Kara Swisher

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Ironic, Yes, But Zuckerberg's Privacy Violated

[UPDATED with more information.]

So exactly why did Facebook unleash such a massive legal fury on 02138 magazine yesterday over documents the publication posted online?

02138

Because, said sources, those documents–including an application to Harvard University–contained Facebook founder Mark Zuckerberg’s Social Security number, the full name of his girlfriend and the address of his parent’s house in New York.

Now, apparently, the Beacon’s on the other foot.

The independent magazine, which is aimed at Harvard alumni, put up a series of court documents in a downloadable format here it obtained from a court in Massachusetts related to a hard-hitting story it recently published about the origins of Facebook at Harvard, and had inadvertently not redacted that sensitive personal information in all places at first.

It has since removed those references, but many online readers had already downloaded the PDF files.

“It was a regrettable error and we have fixed it,” said Richard Bradley, executive editor of the magazine.

Wrote the magazine’s spokesperson in a statement to BoomTown: “1) It was an oversight and as soon as 02138 was alerted they took it down. 2) The parents’ address is listed in the white pages and they are the only Zuckerbergs in Dobbs Ferry. 02138 nonetheless took it down as a courtesy. 3) This was not brought to 02138’s attention by Facebook.”

Harsh!

Facebook fired back just as hard, via an email from PR head Brandee Barker.

She wrote: “We filed the motions to let the court know that its orders were being violated. One reason the court ordered certain documents’ protection was to prevent exactly what has happened: misusing documents and taking documents out of context to sling mud. We want to be clear on what these motions are about. These are not about an article the magazine has written, these are about documents that were protected by a court that have been misused.

“Mark Zuckerberg and many others built Facebook through their own ingenuity and hard work, and they are focused on building it further. It is unfortunate but not surprising that others falsely claim credit for it after its enormous success.”

The documents Facebook is seeking to squash are confidential and related to another lawsuit being waged against Facebook and Zuckerberg by founders of another social-networking service at Harvard called ConnectU about whether Zuckerberg–who was supposed to program ConnectU–illegally took ideas from it to create Facebook.

mark

The release of such sensitive information about Mark Zuckerberg (pictured here while a student at Harvard) on the Web is, of course, deeply ironic given that Facebook is embroiled in a controversy over advertising practices it has unveiled recently that some think are violations of Facebook users’ privacy.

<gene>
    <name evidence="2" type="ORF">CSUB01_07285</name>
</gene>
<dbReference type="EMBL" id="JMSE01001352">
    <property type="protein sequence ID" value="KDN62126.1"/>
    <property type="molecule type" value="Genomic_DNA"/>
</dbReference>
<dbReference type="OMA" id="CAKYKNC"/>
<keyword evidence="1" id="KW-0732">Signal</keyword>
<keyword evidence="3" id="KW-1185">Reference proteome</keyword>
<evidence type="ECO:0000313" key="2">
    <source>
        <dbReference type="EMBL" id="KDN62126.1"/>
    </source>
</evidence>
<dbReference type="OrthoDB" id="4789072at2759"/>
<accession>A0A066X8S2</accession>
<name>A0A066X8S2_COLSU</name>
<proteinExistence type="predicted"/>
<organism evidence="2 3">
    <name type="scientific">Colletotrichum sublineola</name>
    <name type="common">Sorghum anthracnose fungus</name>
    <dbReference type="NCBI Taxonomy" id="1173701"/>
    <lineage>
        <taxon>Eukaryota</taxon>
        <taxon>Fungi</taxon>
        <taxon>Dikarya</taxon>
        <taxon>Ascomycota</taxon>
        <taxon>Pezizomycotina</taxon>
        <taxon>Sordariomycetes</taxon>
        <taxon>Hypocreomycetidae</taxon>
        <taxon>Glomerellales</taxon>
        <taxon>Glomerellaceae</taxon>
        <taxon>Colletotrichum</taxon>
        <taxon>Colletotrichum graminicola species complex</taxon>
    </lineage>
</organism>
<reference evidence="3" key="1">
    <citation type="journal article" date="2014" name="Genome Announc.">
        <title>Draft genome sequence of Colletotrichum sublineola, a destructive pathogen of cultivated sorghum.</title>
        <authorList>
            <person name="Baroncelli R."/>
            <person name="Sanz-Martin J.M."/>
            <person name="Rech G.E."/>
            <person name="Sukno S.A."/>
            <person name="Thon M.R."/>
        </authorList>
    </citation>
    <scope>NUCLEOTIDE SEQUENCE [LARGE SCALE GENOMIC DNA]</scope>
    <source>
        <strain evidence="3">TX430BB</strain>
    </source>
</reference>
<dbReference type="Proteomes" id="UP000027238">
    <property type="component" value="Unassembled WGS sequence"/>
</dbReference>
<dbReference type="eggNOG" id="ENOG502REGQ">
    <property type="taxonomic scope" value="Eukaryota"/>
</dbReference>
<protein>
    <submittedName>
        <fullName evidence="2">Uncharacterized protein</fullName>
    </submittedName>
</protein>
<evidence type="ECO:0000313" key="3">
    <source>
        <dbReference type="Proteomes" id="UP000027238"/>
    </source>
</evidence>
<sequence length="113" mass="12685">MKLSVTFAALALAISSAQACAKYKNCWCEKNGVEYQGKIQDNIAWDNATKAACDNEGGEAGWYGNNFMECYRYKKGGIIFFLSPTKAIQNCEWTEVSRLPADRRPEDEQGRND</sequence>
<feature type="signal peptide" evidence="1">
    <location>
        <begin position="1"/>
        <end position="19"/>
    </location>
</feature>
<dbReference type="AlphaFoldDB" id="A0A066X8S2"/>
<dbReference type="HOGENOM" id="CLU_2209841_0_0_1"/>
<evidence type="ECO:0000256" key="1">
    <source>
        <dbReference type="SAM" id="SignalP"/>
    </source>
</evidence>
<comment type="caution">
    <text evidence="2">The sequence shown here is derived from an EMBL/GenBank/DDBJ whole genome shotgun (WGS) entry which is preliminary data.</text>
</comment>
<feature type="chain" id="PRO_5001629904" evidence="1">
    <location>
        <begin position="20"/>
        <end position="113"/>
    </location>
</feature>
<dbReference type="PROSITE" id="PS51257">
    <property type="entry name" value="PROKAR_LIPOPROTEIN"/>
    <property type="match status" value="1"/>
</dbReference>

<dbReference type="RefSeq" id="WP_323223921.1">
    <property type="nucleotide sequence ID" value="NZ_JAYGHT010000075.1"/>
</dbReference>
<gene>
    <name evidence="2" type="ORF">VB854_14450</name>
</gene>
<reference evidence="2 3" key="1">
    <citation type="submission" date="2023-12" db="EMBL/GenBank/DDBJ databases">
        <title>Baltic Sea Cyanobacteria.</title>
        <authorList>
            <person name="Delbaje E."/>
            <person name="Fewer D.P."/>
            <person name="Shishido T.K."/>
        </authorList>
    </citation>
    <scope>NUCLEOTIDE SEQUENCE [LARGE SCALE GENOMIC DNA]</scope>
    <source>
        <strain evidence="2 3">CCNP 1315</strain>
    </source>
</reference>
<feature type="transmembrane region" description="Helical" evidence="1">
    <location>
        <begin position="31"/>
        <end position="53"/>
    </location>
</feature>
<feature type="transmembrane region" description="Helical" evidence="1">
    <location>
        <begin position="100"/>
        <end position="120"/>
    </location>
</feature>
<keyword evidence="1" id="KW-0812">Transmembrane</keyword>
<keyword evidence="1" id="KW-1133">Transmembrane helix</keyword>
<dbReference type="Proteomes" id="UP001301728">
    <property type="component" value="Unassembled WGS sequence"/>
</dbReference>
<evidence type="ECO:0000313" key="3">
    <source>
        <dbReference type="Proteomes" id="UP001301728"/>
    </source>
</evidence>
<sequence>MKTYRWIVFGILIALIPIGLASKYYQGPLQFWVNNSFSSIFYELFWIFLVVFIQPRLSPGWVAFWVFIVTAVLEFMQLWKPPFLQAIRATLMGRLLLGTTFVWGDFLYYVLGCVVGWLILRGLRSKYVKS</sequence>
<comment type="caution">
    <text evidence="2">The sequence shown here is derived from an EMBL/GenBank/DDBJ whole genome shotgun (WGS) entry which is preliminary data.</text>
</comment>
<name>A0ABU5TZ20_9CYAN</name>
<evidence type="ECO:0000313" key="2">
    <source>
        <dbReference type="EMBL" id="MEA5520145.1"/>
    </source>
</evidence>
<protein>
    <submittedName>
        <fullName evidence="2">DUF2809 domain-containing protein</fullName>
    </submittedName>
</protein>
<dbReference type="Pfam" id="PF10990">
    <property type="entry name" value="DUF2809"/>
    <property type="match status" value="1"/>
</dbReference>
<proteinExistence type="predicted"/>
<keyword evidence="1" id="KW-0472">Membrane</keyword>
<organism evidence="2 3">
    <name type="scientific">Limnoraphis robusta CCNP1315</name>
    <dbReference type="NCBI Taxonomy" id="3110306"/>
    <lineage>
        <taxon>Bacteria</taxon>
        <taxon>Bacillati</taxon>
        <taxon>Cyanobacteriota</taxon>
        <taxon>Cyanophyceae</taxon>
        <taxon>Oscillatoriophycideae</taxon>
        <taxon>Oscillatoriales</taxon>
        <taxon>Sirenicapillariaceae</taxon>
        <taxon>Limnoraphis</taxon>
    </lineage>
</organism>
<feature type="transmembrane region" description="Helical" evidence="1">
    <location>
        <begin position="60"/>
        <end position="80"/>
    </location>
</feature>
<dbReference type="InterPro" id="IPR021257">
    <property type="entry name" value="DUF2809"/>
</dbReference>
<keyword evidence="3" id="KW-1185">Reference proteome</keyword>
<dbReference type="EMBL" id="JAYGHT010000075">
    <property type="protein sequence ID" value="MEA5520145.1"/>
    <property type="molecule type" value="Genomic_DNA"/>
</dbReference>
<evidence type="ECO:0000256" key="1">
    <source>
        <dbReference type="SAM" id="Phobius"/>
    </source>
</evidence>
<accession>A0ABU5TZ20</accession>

Yesterday, Facebook announced changes to one of those ad practices–called Beacon, which can track your purchases on some external sites and send the information back to your Facebook profile’s news feed–to try to assuage those critics by giving users more control over the data. There is still, though, no global opt-out of the controversial marketing system in which the social network is seeking to link behavior and advertising more tightly.

At the same time, it also filed emergency legal motions to get 02138 to take down those documents, which also included Zuckerberg’s testimony in a court case over whether he stole the idea for Facebook, a personal online journal and also financial documents from 2005 for Facebook.

In an online blog post to readers, Bradley said: “We believe that we have a legal right to post them online and that you have a legal right to read them. Meantime, spread the word that a company which plans to collect and sell personal information about 50 million people doesn’t want one magazine to do the same about Facebook and its founder Mark Zuckerberg.”

02138 president and founder Bom Kim, who launched the magazine a year ago with Dan Loss and with the backing of Atlantic Media, said Facebook’s legal action against the article and documents illustrate some troubling issues for Facebook related to its young founder.

“I hope this points to the fact that Zuckerberg and those around him are concerned by the questions the documents raise about Zuckerberg’s behavior in the past and in the origins of Facebook,” he said in an interview today.

Indeed, as I pointed out in a post I did earlier this week about the article in 02138: “As the legal battle works its way through the system, mostly related to the question of whether Zuckerberg illegally stole the basic idea for Facebook, the one carry-away from the article is still astonishing–and also a little disturbing: Just how many enemies he has collected at such a young age.”

Magazine sources said Facebook lawyers seemed more concerned about the posting of the online journal written by Zuckerberg, which was–shall we say–a bit juvenile, with references to being drunk and making fun of other students, as well as the Facebook financial documents.

But sources close to Facebook said Zuckerberg was furious about the release of his more personal information, like the Social Security number.

Facebook also argued in its motions that the documents were sealed by the court. 02138′s Bradley said the free-lance reporter, Luke O’Brien, who wrote the article, got them legally from the office of the U.S. Court of Appeals for the First Circuit in Boston.


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The problem with the Billionaire Savior phase of the newspaper collapse has always been that billionaires don’t tend to like the kind of authority-questioning journalism that upsets the status quo.

— Ryan Chittum, writing in the Columbia Journalism Review about the promise of Pierre Omidyar’s new media venture with Glenn Greenwald